- Meeting abstract
- Open Access
The surgical treatment of colorectal liver metastasis in the elderly
BMC Geriatrics volume 9, Article number: A24 (2009)
The recent advances in the surgical treatment (more precise diagnostic features, new surgical devices, advancement in intensive care) allowed in the last 15 years an extension of surgical indication to a liver resection to a larger population of patients also in the elderly. Aim of this work is to evaluate the indication and limits of the surgical treatment of colorectal liver metastases in the elderly.
Patients and methods
Between April 2002 and January 2008 we had 108 admissions and performed a liver resection for colorectal liver metastases, and we treated 287 colorectal liver metastases on 99 patients. In 57 resections the patient was >65 years old (Group A) (range 66–83 yrs.) while the remnants were till 65 years old (Group B) (range 40–65). We registered: type of resection, postoperative complications, day of discharge and survival-rate of both groups. We performed such a variety of liver resections in this collective of patients by referring to Brisbane terminology. In all the patients an R0 resection was achieved by intraoperative biopsy of the resected specimen's margin (Figure 1), and eventually additional resection in doubtful cases or positive pathological response.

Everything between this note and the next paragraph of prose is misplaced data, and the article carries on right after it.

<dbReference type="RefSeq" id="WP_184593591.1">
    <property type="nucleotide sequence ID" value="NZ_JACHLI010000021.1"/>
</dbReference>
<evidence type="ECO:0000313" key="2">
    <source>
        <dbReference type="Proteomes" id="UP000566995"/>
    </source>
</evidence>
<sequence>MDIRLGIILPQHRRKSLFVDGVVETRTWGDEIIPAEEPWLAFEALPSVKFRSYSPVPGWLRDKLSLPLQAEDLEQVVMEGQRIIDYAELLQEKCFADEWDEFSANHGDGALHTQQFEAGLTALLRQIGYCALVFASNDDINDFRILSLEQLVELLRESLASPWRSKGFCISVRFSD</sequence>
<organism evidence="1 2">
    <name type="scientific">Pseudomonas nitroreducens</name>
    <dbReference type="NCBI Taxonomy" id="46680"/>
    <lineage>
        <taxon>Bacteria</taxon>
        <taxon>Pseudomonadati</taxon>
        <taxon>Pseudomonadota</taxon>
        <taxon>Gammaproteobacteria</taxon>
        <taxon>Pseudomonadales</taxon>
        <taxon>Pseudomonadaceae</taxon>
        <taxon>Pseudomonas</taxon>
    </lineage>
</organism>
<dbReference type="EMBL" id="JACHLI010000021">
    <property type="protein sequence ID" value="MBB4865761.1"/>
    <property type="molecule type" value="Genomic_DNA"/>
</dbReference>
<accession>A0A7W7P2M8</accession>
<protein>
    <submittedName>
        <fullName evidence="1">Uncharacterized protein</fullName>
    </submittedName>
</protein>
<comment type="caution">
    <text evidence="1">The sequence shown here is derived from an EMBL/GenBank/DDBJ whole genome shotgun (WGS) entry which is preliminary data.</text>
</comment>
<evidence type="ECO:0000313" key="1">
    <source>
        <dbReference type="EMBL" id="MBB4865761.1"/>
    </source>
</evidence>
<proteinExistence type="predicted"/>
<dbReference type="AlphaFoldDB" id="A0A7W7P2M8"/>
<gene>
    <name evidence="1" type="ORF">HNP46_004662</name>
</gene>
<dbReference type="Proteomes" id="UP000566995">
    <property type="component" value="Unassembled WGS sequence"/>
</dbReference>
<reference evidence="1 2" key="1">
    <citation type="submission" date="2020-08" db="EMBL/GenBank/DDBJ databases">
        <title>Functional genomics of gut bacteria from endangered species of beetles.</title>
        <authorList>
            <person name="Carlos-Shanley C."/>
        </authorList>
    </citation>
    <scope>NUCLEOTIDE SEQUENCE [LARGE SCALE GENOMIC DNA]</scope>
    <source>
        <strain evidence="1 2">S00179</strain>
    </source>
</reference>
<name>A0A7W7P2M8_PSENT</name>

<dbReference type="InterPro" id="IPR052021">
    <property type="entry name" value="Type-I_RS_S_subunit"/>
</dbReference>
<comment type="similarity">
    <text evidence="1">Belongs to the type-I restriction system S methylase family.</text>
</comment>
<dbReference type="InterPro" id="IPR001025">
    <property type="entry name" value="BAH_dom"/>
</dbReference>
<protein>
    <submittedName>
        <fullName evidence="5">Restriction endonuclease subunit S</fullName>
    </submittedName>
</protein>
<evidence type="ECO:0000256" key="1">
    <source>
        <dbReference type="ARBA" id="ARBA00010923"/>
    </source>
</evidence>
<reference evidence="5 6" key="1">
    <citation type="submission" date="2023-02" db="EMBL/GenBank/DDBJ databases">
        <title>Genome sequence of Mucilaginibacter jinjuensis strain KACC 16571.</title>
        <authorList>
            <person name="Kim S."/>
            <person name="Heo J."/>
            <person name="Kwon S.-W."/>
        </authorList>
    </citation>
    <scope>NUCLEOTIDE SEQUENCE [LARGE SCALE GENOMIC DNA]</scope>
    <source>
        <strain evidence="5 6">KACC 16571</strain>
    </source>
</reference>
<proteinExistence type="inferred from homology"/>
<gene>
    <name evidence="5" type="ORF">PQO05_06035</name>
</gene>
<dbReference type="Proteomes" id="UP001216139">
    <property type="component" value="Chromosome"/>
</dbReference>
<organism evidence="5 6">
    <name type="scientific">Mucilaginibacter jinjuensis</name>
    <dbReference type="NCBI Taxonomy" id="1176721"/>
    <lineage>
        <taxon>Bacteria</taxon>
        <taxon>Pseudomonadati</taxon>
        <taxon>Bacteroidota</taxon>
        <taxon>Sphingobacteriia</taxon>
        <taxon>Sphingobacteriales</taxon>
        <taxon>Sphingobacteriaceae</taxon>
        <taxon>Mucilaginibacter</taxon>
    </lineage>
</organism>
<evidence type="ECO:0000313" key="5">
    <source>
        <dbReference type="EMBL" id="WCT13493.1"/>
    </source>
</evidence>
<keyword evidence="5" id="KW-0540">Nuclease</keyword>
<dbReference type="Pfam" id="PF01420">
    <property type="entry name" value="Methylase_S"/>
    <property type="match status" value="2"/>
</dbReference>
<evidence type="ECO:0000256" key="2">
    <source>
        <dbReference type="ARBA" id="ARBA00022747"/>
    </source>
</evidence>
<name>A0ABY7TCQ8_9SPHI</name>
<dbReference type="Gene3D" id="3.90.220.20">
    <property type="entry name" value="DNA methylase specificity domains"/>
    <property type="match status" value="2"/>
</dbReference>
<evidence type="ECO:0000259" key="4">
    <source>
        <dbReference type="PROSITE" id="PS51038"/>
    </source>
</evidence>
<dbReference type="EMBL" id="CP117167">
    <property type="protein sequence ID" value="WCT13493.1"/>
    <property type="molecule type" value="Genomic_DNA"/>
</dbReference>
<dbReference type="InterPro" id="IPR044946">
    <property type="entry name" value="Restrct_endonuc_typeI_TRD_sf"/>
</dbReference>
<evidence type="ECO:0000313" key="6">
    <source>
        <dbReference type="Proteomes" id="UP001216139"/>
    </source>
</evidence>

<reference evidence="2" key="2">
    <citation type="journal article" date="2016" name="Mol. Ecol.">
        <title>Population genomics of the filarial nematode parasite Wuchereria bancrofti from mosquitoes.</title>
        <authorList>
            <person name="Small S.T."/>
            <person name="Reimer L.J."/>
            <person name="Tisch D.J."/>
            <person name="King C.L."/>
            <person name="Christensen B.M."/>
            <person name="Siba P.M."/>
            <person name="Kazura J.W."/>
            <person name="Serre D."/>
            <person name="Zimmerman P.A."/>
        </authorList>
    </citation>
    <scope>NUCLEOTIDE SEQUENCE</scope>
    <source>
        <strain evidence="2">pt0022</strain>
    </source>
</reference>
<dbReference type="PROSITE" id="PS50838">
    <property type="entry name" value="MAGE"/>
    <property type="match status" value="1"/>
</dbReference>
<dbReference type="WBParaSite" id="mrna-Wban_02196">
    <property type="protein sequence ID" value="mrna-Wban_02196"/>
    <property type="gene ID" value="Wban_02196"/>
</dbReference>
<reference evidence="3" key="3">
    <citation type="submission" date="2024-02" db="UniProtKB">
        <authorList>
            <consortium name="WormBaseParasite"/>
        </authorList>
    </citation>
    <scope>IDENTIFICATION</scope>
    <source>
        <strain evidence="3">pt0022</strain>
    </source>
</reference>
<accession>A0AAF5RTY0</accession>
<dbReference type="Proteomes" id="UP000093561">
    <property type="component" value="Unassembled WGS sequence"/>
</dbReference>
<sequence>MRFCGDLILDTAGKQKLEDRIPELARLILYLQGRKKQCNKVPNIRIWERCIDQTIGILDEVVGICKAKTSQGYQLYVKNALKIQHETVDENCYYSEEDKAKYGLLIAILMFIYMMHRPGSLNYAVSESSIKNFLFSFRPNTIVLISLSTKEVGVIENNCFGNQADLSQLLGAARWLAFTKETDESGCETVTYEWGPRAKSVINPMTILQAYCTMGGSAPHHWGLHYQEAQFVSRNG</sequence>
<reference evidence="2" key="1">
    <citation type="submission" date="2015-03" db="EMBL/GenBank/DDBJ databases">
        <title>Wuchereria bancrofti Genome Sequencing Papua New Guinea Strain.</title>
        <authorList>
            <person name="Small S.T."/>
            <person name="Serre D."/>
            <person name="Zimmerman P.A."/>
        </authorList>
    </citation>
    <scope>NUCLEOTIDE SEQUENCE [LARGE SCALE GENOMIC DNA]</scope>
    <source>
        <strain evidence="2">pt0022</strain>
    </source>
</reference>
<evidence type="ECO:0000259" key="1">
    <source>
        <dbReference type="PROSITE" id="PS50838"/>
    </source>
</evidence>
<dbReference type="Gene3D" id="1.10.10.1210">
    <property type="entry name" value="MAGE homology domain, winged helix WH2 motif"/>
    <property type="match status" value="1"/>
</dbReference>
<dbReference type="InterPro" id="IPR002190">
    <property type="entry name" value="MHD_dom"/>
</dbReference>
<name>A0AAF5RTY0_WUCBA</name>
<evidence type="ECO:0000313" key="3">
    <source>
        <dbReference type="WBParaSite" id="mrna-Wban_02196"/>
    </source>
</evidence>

In Group A, 10 patients showed a minor complication (grade I–II) (17.5%) and 12 patients a major one (grade III–V) (21%) while in Group B were respectively 10 (19.6%) and 9(17.6%). In Group A the average postoperative recovery time was 13.5 days (range 6–38), while in Group B it was 12.08 days (range 5–27). In Group A three patients (5.2%) died for major complications, while in Group B we observed 1 perioperative death (~2%). The survival-rate was similar in both groups; one and three years overall survival-rate was respectively Group A 68% and 42% vs Group B 65% and 40%.
About a half of hepatic resections of colorectal liver metastasis are performed in old patient (over 65 years). Our results suggest that the limits for hepatic resection in the elderly are the same as for younger patients. In the over 65 years group there is the tendency to perform less major liver resections in order to achieve the R0-status. The morbidity seems to be comparable in both groups also if the perioperative mortality is more than doubled in over 65 years patients. The long-term survival-rate is not to correlate to the age of the patients, and also major hepatic resection are relative safe and justified in the elderly in order to achieve oncological results.